Abstract 290: Circulating Tissue Factor Pathway Inhibitor is Predominantly Derived from Cells which Express Tie2
Background: Tissue factor pathway inhibitor (TFPI) is a proteinase inhibitor with three Kunitz-type domains and is a key regulator of hemostasis and thrombosis through its inhibition of the factor VIIa/tissue factor complex. Genetic disruption of TFPI exon 4 results in intrauterine lethality in mice. As such, the ability to study the biologic and tissue specific effects of TFPI deficiency has been limited. We aimed to define the tissue specific roles of TFPI in adult mice using the Cre-lox strategy in mice.
Methods: Using standard techniques we generated mice with flanking loxP sites surrounding TFPI exon 4 which encodes for the first Kunitz domain. These chimeric mice were used as founders for inbreeding. These mice proved to be fertile and provided germline transmission of the floxed-TFPI allele. The ability of the Cre-lox strategy to recapitulate the knockout was verified when floxed mice were crossed with CMV-Cre mice (expressing Cre ubiquitously) resulting in no mice born (of 66 live births) carrying the homozygously deleted allele. Homozygous mice with this transgenic floxed-TFPI were crossed with the Tie2 Cre+ mice and subsequently inbred to create homozygously floxed mice carrying the Cre recombinase. PCR with primers designed to detect the floxed segment revealed the desired deletion of the exon 4 segment of TFPI in DNA extracted from blood. Sequencing of these PCR products revealed the desired deletion of exon 4. Presence of the deleted mRNA product was confirmed by RT-PCR. Floxed TFPI-Tie2 Cre+ mice with deletion were phenotypically similar to floxed-TFPI littermates including weight, blood counts, and prothrom-bin time. Floxed TFPI-Tie2 Cre+ mice with deletion had a 77% reduction (p<0.05) in circulating TFPI activity as compared with floxed-TFPI littermate controls.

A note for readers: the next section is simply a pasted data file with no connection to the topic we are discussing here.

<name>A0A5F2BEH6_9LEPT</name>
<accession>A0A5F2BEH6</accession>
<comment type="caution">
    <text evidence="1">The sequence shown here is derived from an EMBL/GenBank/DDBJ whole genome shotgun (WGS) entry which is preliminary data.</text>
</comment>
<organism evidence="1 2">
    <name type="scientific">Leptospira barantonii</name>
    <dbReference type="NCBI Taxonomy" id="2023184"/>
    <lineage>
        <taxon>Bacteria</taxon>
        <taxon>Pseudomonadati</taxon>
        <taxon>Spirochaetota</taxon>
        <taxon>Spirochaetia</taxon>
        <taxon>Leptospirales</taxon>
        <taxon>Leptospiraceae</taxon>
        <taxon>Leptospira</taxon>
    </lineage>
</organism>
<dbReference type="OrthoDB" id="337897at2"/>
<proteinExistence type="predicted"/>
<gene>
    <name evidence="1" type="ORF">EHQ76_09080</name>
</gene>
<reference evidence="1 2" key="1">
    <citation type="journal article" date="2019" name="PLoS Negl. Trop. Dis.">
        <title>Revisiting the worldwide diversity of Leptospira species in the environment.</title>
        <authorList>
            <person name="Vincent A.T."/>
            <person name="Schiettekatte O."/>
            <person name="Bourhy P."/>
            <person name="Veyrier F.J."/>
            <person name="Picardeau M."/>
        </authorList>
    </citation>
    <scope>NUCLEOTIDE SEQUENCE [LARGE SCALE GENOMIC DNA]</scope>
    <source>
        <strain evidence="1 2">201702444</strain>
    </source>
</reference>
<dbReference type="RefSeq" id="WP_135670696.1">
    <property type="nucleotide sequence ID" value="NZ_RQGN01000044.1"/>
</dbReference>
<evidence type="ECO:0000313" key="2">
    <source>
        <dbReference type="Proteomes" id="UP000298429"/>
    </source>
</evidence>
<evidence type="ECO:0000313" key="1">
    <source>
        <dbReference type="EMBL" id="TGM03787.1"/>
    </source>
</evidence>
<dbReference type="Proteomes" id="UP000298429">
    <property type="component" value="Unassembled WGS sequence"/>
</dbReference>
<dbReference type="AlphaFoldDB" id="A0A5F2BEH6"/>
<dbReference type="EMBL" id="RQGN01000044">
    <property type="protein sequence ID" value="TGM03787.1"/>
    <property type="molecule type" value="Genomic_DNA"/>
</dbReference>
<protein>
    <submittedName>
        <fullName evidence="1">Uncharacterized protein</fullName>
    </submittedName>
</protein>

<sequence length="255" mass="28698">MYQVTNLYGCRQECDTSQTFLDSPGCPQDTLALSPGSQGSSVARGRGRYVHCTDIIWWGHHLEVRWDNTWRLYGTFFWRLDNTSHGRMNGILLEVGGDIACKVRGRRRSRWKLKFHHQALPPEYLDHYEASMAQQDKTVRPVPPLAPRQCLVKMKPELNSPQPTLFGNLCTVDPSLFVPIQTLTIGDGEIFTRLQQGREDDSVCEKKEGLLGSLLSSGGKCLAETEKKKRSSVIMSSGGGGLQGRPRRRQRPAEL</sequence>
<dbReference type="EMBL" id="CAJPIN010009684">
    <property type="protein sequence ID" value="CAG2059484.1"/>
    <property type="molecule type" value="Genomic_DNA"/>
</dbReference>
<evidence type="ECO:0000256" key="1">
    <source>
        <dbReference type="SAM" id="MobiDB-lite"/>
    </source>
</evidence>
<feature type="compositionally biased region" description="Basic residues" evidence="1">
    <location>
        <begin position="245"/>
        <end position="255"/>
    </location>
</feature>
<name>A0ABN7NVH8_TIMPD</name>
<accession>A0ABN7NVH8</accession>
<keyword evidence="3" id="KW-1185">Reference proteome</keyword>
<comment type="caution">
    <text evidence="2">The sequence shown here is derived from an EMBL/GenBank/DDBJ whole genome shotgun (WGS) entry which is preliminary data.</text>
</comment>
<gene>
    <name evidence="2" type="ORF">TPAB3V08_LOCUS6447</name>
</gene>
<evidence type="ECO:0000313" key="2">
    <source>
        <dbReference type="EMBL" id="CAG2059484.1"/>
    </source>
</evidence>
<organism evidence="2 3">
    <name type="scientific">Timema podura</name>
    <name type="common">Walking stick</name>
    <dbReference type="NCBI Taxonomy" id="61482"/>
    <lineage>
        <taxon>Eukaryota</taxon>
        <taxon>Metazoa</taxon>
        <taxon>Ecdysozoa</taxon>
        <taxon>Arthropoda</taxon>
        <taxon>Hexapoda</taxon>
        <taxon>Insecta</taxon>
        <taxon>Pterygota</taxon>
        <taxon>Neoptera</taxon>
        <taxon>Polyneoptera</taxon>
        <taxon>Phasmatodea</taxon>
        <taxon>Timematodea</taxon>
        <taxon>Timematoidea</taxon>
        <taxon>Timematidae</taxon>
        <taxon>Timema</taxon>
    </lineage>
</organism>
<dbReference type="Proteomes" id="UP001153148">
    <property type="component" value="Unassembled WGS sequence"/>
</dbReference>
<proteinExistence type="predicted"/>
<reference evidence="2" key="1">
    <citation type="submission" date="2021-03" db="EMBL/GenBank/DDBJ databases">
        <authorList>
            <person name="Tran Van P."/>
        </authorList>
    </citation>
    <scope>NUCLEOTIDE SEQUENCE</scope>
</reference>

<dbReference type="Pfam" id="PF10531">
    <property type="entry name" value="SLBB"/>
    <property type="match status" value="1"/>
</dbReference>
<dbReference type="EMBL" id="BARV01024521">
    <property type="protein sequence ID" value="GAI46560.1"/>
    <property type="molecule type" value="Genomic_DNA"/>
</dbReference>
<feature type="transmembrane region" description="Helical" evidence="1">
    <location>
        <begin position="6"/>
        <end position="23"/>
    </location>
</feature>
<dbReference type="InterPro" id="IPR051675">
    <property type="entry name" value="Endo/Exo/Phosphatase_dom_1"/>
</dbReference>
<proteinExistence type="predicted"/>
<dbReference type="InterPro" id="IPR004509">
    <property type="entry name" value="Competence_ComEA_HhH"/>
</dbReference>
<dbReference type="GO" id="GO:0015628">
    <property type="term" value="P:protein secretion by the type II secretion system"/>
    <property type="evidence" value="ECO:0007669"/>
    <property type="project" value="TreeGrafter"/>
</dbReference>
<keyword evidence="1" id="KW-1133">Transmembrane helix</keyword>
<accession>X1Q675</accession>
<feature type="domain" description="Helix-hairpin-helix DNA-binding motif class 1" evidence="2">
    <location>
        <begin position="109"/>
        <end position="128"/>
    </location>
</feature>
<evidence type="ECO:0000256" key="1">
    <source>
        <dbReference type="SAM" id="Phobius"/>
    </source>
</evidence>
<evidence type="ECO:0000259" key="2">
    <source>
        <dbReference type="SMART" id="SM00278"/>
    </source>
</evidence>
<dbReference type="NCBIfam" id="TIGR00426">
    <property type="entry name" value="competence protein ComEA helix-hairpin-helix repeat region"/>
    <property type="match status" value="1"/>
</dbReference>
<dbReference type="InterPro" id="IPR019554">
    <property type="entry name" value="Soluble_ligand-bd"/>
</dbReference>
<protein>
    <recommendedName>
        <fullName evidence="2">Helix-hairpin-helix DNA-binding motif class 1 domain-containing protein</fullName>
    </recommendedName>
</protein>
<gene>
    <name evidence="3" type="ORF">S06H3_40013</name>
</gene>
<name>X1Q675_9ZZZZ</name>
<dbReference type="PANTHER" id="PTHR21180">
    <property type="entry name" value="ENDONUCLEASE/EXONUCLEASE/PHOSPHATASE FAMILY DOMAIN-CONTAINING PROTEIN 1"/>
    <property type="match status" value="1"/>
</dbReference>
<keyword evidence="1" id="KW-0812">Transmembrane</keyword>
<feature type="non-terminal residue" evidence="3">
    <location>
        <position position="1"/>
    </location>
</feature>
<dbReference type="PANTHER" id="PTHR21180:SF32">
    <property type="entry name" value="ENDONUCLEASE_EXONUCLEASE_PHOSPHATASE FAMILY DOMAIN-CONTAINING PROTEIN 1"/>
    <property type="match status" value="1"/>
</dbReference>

Conclusion: Circulating TFPI levels are derived predominantly from cells which express Tie2 including hematopoietic and endothelial cells. Deletion of TFPI from these cells is consistent with viability and fertility in mice. These mice will provide unique opportunities to study the biology of TFPI in health and disease.